April 5:37 am 6:49 pm
May 5:13 am 7:15 pm
June 5:10 am 7:39 pm
July 5:14 am 7:34 pm
August 5:34 am 6:58 pm
September 5:59 am 6:14 pm
October 6:22 am 5:34 pm
November 6:50 am 5:14 pm
December 7:20 am 5:13 pm

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History of the Grand Canyon of the Colorado

The Grand Canyon is known worldwide as the best example of fluvial erosion. It constitutes a natural demonstration of the power of the Colorado. This river has flowed for millions of years exactly as it flows today, much like sand paper slowly digging its canyon ever deeper and deeper. How can you explain the original formation of the Grand Canyon? 35 million years ago powerful movement deep in the interior of the earth pushed upwards creating the eastern portion of the Rocky Mountains. At the same time the region around the Grand Canyon reacted by forming a plateau now called Kaibab Plateau.

The Colorado River, as we now know it, did not exist but, rather, there were two rivers very near the location of the future Grand Canyon. One of the rivers had its source in the Rockies and flowed east of the Kaibab Plateau. The other flowed from the summit of the plateau towards the west. Through the centuries the western river flowed closer and closer to the eastern river always digging longer and longer canyons. Later, the eastern river became blocked and the water flowing from the Rockies created a huge lake in the region now called the Painted Desert. The western river continued to flow across the plateau. One of its tributaries finally reached the western river. At that moment a new stream was created-the Colorado. The birth of that stream, some 10 million years ago, marked the beginning of the Grand Canyon.

The powerful Colorado eroded its bed to such an extent that the Grand Canyon in some areas reached a depth of 1,600 meters. This erosion continues today. As the river flows at a speed of at least 10 kilometers an hour it carries with it sand and lime that act like a digging tool on the river bottom much like a carpenter uses a plane.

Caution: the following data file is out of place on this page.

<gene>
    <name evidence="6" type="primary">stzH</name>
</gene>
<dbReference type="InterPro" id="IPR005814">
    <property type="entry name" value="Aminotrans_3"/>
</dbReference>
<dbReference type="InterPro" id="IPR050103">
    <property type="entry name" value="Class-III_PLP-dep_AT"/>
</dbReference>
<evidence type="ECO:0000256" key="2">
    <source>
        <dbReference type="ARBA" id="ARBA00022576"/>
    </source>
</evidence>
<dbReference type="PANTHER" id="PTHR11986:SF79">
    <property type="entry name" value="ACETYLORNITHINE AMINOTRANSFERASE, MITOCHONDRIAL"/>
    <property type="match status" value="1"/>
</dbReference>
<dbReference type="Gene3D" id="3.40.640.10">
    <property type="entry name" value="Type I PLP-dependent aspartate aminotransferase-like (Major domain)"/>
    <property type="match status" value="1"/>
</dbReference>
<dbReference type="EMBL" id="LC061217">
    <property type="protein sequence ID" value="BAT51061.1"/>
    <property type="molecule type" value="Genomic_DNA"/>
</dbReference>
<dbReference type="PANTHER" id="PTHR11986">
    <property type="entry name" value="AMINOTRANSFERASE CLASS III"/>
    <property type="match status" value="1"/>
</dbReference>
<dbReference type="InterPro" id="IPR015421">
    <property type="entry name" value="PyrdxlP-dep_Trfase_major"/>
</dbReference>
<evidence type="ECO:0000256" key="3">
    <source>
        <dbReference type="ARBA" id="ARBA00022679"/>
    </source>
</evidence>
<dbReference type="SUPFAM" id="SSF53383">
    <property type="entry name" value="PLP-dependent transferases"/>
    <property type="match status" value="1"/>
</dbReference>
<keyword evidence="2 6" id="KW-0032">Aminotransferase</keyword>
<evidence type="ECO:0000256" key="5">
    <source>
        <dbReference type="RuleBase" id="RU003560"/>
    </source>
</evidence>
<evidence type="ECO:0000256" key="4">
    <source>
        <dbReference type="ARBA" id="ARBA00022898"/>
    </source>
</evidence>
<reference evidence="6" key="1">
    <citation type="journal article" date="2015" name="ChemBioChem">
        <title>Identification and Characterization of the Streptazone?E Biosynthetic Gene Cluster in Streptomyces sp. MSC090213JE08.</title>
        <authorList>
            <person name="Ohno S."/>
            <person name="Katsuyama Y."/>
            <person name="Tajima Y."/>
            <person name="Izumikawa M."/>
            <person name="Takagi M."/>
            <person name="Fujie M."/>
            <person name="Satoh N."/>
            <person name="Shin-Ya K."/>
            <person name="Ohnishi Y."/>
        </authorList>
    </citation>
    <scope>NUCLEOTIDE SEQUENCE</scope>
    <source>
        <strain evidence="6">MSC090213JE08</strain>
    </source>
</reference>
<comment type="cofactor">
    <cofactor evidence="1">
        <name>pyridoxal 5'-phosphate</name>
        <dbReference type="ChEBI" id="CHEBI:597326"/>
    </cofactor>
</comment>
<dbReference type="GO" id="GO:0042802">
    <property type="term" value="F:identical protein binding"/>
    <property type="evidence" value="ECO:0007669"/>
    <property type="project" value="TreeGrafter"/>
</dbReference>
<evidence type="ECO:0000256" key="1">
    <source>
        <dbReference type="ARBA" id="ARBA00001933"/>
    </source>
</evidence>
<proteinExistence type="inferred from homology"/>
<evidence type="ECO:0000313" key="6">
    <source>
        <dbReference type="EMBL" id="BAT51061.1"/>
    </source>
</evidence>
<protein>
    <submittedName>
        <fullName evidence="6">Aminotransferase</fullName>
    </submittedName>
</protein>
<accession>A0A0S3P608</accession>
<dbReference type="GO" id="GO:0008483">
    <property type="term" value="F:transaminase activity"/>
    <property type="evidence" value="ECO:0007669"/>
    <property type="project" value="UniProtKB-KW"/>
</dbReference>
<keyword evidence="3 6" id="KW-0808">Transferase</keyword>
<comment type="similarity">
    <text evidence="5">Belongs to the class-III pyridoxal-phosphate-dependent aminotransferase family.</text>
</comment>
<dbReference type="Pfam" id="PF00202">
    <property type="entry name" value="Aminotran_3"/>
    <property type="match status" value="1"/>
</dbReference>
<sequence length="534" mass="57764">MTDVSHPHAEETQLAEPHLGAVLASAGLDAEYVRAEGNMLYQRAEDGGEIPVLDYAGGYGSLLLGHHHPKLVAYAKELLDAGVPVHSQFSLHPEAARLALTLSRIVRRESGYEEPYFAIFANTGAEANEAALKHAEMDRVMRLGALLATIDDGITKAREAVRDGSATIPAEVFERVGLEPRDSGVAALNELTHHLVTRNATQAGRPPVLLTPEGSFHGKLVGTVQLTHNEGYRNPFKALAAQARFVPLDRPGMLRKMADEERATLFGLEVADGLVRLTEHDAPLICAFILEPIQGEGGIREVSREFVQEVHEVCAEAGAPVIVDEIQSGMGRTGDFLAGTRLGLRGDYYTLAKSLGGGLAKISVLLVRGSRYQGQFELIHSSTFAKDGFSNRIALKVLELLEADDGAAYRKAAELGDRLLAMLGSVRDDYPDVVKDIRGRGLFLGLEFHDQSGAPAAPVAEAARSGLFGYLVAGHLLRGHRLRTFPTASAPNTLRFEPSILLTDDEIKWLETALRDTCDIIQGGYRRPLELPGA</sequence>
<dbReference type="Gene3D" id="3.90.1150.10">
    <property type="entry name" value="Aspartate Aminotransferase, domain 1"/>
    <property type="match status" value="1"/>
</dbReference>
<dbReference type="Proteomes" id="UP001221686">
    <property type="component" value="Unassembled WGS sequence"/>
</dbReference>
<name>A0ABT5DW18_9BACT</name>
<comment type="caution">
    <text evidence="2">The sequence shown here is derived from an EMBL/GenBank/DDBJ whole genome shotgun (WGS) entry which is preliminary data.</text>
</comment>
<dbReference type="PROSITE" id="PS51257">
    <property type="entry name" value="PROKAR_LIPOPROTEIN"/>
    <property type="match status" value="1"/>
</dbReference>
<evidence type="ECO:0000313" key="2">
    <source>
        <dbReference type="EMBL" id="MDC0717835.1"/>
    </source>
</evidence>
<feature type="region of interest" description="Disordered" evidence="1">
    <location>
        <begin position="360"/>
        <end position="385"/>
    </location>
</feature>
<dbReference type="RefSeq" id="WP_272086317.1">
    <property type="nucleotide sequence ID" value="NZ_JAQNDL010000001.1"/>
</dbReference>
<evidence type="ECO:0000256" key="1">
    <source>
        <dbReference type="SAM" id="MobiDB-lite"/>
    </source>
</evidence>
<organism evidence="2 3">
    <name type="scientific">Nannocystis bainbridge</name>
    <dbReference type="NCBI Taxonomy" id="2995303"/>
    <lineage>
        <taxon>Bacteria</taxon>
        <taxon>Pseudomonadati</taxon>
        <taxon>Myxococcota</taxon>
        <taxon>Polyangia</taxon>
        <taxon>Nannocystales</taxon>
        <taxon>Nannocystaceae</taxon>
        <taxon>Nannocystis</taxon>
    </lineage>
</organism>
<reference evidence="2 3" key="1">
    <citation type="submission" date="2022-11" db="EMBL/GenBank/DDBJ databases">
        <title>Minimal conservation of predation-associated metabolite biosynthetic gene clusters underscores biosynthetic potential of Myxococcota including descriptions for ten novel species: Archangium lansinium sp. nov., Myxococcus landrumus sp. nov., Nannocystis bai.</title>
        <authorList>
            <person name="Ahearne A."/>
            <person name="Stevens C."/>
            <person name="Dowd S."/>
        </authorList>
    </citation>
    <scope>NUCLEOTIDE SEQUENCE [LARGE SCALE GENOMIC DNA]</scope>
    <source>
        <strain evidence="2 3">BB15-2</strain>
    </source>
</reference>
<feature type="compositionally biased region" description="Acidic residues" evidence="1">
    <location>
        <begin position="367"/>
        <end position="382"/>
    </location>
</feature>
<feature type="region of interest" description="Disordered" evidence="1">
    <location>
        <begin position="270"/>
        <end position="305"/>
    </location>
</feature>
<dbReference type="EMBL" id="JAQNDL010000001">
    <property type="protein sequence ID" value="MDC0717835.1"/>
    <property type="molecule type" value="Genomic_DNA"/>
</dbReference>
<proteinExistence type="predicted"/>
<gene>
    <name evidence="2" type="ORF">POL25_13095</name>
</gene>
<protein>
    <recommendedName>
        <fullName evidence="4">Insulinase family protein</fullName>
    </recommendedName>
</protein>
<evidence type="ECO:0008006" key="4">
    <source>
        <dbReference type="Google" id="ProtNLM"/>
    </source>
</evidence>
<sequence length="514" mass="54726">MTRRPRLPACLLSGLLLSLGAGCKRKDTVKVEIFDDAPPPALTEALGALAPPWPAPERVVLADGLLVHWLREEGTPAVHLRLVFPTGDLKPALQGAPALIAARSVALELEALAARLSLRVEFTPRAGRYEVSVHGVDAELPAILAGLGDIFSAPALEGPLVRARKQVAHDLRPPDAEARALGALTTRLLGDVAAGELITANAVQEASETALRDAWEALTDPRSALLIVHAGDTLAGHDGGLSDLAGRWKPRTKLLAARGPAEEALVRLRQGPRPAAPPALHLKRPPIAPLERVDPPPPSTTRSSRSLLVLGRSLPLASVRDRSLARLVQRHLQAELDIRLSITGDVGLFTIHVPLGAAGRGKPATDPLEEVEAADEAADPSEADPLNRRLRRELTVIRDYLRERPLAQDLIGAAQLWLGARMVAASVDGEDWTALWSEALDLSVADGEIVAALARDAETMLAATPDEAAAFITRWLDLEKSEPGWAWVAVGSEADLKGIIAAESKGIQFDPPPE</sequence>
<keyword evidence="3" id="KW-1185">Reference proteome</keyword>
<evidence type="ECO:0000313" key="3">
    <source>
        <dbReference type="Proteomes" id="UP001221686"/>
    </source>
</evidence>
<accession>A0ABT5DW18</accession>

The Colorado River is 100 meters wide and 15 meters deep, but it has changed considerably since 1963 and the construction of Glen Canyon Dam. Today the river carries only 80,000 tons of sand and lime per day. Before 1963 the Colorado carried more than 500,000 tons of sediment per day and during high water periods the river carried up to 27 million tons of sediment per day. If you add the accumulation of large boulders that fall into the river bed each day there would be enough sediment to fill railroad cars stretching from New York to San Francisco and back to St. Louis. Such is the river that digs the chasm of the Grand Canyon. Other forces of erosion have widened the Grand Canyon which now measures at least 14 kilometers wide. In winter, for example, a great deal of snow falls at the summit of the Grand Canyon. During the day, as the temperature rises, the snow melts and the water filters in-between the fissures of the canyon walls. At night the water freezes and breaks the rocks which fall into the river below. Bushes and trees also contribute to the erosion process. Their roots grow into spaces between the rocks and as they grow the rock breaks and cascades down the canyon wall into the river bed. The water from summer storms beats on the canyon walls lifting off dirt and rock particles which also find their way into the river. The erosive forces of rain, freezing, and tree roots have widened the canyon, but have also created numerous side canyons, plateaus and mesas. Today the Grand Canyon measures from 6 to 29 kilometers wide and 349 kilometers long. Truly a "grand" canyon.

There is also a history as passionate as the formation of the Grand Canyon and that is the history told by the canyon rocks themselves. This history unfolds in 5 chapters. Each chapter corresponds to a particular geologic period that you can discover as easily as reading in an encyclopedia.